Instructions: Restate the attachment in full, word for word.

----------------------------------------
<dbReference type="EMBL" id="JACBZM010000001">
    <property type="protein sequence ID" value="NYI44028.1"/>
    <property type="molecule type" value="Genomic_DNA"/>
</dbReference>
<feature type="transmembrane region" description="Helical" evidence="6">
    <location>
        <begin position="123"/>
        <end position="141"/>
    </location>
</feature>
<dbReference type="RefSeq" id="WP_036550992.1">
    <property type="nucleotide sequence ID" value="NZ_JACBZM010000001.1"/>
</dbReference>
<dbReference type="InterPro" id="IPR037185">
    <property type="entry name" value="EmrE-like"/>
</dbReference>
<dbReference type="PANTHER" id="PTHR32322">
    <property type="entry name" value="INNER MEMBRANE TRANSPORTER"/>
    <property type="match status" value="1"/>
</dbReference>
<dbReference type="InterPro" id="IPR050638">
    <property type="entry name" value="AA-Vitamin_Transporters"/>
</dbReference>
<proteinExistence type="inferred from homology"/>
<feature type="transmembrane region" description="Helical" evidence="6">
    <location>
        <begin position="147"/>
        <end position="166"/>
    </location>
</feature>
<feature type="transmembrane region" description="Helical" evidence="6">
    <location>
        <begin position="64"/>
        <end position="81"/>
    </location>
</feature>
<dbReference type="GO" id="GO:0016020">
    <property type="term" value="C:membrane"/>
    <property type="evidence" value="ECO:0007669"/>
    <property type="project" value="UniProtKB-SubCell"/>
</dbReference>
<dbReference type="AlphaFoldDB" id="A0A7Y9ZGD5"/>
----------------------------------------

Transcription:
<dbReference type="EMBL" id="JACBZM010000001">
    <property type="protein sequence ID" value="NYI44028.1"/>
    <property type="molecule type" value="Genomic_DNA"/>
</dbReference>
<feature type="transmembrane region" description="Helical" evidence="6">
    <location>
        <begin position="123"/>
        <end position="141"/>
    </location>
</feature>
<dbReference type="RefSeq" id="WP_036550992.1">
    <property type="nucleotide sequence ID" value="NZ_JACBZM010000001.1"/>
</dbReference>
<dbReference type="InterPro" id="IPR037185">
    <property type="entry name" value="EmrE-like"/>
</dbReference>
<dbReference type="PANTHER" id="PTHR32322">
    <property type="entry name" value="INNER MEMBRANE TRANSPORTER"/>
    <property type="match status" value="1"/>
</dbReference>
<dbReference type="InterPro" id="IPR050638">
    <property type="entry name" value="AA-Vitamin_Transporters"/>
</dbReference>
<proteinExistence type="inferred from homology"/>
<feature type="transmembrane region" description="Helical" evidence="6">
    <location>
        <begin position="147"/>
        <end position="166"/>
    </location>
</feature>
<feature type="transmembrane region" description="Helical" evidence="6">
    <location>
        <begin position="64"/>
        <end position="81"/>
    </location>
</feature>
<dbReference type="GO" id="GO:0016020">
    <property type="term" value="C:membrane"/>
    <property type="evidence" value="ECO:0007669"/>
    <property type="project" value="UniProtKB-SubCell"/>
</dbReference>
<dbReference type="AlphaFoldDB" id="A0A7Y9ZGD5"/>